Professor John Hodges
Measured by scientific, economic and military power, the West is the most advanced society in human history. In these terms, other societies in the world today have less clout; but they are nevertheless longestablished and sustainable with their own cultures, lifestyles, values and world views. In these economically simpler rural communities several billion people are still dependent upon livestock as aprimary resource for life – just as in the West not so long ago. The agenda of this Symposium examines the transfer of molecular biology technology and products to those societies for use on the genomes of livestock. While offering total support to the objectives of improved livestock production and health, enhanced food security and alleviation of poverty, this paper raises some serious reservations on scientific, socio-economic and ethical grounds about using molecular biology techniques for genetic manipulation of livestock in developing countries at this early stage of knowledge. The paper advocates caution alongside the exciting potentials most of which remain exploratory, untested and speculative. Real uncertainty lies in contemplating action programmes in developing countries for these novel molecular techniques which are not accepted by many in the West. For ten years, more than 60 percent of EU citizens have consistently rejected GM foods (EuroBarometer website) and, in 2008 through their parliamentary representatives, EU citizens overwhelmingly rejected milk and meat products from cloned livestock. These reservations call for deeper examination of using such technologies and their products in rural societies where livestock are the major foundation of life and of society.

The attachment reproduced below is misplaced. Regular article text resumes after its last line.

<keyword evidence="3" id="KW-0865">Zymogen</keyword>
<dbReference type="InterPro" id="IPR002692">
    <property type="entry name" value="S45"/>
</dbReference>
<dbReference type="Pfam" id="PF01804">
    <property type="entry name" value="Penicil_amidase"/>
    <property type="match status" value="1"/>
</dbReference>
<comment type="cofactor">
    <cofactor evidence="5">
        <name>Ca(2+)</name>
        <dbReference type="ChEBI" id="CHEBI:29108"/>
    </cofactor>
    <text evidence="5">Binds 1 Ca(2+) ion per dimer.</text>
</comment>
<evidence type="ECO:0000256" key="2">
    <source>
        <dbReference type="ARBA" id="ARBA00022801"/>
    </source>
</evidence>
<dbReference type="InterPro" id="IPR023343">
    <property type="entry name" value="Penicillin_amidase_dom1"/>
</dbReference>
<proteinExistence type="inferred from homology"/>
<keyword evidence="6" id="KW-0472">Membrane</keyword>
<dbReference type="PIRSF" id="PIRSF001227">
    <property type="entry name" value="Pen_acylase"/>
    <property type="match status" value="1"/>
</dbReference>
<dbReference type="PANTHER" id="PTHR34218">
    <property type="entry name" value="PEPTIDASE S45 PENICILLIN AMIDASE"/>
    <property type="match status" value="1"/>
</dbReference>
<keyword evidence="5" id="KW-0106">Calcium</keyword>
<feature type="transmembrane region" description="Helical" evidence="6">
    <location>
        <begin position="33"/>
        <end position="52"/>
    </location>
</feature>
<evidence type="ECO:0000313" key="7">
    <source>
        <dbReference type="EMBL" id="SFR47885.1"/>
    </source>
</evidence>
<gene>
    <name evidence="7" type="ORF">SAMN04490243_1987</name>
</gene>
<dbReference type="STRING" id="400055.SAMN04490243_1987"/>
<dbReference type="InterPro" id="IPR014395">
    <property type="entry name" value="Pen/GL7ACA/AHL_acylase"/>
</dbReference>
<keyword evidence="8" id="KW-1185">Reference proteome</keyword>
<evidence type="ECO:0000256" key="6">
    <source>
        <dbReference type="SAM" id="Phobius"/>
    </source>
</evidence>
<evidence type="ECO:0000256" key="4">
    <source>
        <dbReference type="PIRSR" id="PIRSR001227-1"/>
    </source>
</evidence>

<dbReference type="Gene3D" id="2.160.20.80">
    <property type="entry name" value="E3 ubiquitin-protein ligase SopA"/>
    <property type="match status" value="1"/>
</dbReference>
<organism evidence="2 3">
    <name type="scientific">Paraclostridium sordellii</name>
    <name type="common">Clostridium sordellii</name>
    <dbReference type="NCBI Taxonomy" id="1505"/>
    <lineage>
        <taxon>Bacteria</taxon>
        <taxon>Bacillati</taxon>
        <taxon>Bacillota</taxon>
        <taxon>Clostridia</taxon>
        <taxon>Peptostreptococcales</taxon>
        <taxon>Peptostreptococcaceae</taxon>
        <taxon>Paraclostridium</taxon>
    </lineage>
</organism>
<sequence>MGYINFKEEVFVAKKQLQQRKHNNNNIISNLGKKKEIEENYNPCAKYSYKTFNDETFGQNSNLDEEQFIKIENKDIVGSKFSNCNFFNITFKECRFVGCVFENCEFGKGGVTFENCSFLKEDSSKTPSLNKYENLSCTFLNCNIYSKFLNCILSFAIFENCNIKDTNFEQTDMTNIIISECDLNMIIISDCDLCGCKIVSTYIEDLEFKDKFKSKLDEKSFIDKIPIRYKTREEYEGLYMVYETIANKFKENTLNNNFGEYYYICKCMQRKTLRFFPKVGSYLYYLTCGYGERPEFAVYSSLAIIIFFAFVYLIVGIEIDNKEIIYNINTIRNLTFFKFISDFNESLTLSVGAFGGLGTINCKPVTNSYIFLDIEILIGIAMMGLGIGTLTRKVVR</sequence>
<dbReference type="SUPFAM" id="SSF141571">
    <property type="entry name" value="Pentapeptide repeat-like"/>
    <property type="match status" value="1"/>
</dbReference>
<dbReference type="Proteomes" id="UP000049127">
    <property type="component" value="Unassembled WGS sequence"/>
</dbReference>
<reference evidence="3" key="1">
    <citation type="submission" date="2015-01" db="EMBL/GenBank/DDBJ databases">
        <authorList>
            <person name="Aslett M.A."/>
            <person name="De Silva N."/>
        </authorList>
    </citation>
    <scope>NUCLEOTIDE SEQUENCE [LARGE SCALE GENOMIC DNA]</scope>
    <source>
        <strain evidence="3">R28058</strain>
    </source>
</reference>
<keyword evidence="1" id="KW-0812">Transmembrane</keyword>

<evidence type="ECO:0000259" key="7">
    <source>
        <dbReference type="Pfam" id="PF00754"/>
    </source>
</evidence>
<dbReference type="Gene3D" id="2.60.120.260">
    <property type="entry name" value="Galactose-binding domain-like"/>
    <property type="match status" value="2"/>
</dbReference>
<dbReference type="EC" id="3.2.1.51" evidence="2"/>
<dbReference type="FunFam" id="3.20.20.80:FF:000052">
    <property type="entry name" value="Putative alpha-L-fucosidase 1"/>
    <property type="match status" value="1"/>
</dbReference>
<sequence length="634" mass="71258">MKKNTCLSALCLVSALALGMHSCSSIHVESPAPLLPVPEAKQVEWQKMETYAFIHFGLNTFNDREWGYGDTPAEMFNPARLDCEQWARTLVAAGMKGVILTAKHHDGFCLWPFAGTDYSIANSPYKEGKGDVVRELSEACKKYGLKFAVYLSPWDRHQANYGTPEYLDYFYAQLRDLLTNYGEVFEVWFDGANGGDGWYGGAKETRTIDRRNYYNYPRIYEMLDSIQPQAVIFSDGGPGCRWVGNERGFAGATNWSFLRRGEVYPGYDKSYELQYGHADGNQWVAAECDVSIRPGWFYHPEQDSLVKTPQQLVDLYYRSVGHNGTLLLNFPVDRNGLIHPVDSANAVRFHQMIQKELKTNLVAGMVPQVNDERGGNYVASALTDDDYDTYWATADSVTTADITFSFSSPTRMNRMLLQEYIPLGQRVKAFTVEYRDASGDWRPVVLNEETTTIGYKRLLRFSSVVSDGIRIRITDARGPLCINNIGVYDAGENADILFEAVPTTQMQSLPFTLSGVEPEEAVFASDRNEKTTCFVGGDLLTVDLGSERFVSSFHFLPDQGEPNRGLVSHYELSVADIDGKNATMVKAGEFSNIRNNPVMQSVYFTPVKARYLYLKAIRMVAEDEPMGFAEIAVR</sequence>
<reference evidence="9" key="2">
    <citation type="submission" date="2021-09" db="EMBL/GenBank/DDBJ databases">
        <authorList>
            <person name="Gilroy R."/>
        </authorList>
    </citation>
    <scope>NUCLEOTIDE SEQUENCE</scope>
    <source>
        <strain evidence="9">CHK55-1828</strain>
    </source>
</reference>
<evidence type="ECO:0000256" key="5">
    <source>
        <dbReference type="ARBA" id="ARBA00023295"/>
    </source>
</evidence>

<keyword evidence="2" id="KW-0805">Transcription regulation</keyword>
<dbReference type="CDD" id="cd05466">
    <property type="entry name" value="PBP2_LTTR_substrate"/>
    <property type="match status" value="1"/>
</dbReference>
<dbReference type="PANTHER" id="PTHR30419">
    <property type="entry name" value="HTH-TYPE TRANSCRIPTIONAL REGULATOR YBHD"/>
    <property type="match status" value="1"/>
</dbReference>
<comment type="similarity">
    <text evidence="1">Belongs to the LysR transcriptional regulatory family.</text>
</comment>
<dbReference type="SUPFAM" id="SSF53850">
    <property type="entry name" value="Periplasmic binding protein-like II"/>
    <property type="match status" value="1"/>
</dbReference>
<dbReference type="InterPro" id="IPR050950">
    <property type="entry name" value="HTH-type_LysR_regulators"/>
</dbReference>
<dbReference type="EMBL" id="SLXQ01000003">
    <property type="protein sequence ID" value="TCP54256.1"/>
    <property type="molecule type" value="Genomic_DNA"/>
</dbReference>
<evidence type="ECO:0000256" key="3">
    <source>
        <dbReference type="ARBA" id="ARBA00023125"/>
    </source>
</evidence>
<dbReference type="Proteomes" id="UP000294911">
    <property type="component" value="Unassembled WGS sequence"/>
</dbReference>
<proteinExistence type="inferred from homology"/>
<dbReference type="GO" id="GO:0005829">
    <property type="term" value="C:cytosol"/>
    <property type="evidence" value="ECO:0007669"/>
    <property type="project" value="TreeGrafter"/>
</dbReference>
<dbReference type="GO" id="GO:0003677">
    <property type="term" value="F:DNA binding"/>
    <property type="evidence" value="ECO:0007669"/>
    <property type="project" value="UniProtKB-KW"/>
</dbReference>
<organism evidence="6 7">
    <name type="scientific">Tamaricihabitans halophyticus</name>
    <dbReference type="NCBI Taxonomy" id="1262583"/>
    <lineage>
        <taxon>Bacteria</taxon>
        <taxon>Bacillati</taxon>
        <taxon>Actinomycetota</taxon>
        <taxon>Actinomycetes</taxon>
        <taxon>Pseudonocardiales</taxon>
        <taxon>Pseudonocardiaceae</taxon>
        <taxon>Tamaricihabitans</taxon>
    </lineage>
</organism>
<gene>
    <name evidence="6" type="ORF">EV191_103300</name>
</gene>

There is a vast difference between research and application of molecular biology. This paper fully supports research and affirms that this Symposium will advance knowledge of the livestock genomes thereby contributing positively to scientific research. But, logically, there is something incongruous about importing unproven technology to change extensive livestock systems of Africa, Asia and Latin America when intensive farming systems are themselves proving unsustainable in the developed West. Wisdom demands answers to some deep questions in these circumstances. The question is not about researching the potentials; it is about use in the foreseeable future. Responsible use must be built upon sound scientific knowledge which, at present, is sparse on the molecular universe of the mammalian genome.
Effective use of scientific knowledge must be accompanied by a deep understanding of human values upon which civilisation has been built. This duet of scientific knowledge and social wisdom goes beyond the protocols needed in a research laboratory. Human societies in rural settings, though simple and based upon livestock, have proved to be sustainable over millennia and deserve respect. Scientific knowledge and social wisdom must proceed together to understand the local and global matrices of human affairs. This has always been the posture of good science – until recently. Today the newly emerged worldview of many scientists sets caution aside and moves into immediate use of the new molecular genetic techniques in food. Scientists who question this position are often seen by their peers as heretics.
Why Address Genetic Manipulation of Livestock at this Time?